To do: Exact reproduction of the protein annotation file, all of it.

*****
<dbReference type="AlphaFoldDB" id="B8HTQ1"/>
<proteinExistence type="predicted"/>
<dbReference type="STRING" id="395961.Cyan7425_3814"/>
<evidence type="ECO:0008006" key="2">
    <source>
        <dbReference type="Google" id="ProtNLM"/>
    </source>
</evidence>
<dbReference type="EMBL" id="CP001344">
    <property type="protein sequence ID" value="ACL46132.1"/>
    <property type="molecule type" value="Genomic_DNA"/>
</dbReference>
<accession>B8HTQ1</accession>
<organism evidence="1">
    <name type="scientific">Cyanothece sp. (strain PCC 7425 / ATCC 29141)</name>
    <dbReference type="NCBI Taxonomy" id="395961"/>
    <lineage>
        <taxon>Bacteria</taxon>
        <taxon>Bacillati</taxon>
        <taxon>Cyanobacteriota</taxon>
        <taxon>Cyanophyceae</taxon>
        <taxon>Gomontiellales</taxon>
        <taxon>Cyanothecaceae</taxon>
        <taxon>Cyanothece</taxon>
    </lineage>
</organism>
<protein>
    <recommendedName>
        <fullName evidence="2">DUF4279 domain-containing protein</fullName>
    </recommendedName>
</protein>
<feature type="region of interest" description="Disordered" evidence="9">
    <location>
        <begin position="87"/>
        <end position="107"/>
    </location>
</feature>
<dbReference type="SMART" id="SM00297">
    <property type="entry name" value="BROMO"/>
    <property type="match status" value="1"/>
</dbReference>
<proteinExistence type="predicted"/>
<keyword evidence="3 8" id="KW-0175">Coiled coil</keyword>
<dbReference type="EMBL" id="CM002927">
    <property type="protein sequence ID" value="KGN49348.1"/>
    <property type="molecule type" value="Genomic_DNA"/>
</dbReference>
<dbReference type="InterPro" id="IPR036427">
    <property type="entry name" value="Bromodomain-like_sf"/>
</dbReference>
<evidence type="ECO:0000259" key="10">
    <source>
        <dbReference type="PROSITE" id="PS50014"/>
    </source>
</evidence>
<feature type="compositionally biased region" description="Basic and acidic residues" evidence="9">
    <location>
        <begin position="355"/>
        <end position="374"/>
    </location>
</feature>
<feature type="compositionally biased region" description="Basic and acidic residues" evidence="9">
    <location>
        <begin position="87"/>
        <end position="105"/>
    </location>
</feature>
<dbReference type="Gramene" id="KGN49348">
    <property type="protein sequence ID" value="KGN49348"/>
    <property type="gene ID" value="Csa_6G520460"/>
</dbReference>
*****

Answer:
<dbReference type="AlphaFoldDB" id="B8HTQ1"/>
<proteinExistence type="predicted"/>
<dbReference type="STRING" id="395961.Cyan7425_3814"/>
<evidence type="ECO:0008006" key="2">
    <source>
        <dbReference type="Google" id="ProtNLM"/>
    </source>
</evidence>
<dbReference type="EMBL" id="CP001344">
    <property type="protein sequence ID" value="ACL46132.1"/>
    <property type="molecule type" value="Genomic_DNA"/>
</dbReference>
<accession>B8HTQ1</accession>
<organism evidence="1">
    <name type="scientific">Cyanothece sp. (strain PCC 7425 / ATCC 29141)</name>
    <dbReference type="NCBI Taxonomy" id="395961"/>
    <lineage>
        <taxon>Bacteria</taxon>
        <taxon>Bacillati</taxon>
        <taxon>Cyanobacteriota</taxon>
        <taxon>Cyanophyceae</taxon>
        <taxon>Gomontiellales</taxon>
        <taxon>Cyanothecaceae</taxon>
        <taxon>Cyanothece</taxon>
    </lineage>
</organism>
<protein>
    <recommendedName>
        <fullName evidence="2">DUF4279 domain-containing protein</fullName>
    </recommendedName>
</protein>
<feature type="region of interest" description="Disordered" evidence="9">
    <location>
        <begin position="87"/>
        <end position="107"/>
    </location>
</feature>
<dbReference type="SMART" id="SM00297">
    <property type="entry name" value="BROMO"/>
    <property type="match status" value="1"/>
</dbReference>
<proteinExistence type="predicted"/>
<keyword evidence="3 8" id="KW-0175">Coiled coil</keyword>
<dbReference type="EMBL" id="CM002927">
    <property type="protein sequence ID" value="KGN49348.1"/>
    <property type="molecule type" value="Genomic_DNA"/>
</dbReference>
<dbReference type="InterPro" id="IPR036427">
    <property type="entry name" value="Bromodomain-like_sf"/>
</dbReference>
<evidence type="ECO:0000259" key="10">
    <source>
        <dbReference type="PROSITE" id="PS50014"/>
    </source>
</evidence>
<feature type="compositionally biased region" description="Basic and acidic residues" evidence="9">
    <location>
        <begin position="355"/>
        <end position="374"/>
    </location>
</feature>
<feature type="compositionally biased region" description="Basic and acidic residues" evidence="9">
    <location>
        <begin position="87"/>
        <end position="105"/>
    </location>
</feature>
<dbReference type="Gramene" id="KGN49348">
    <property type="protein sequence ID" value="KGN49348"/>
    <property type="gene ID" value="Csa_6G520460"/>
</dbReference>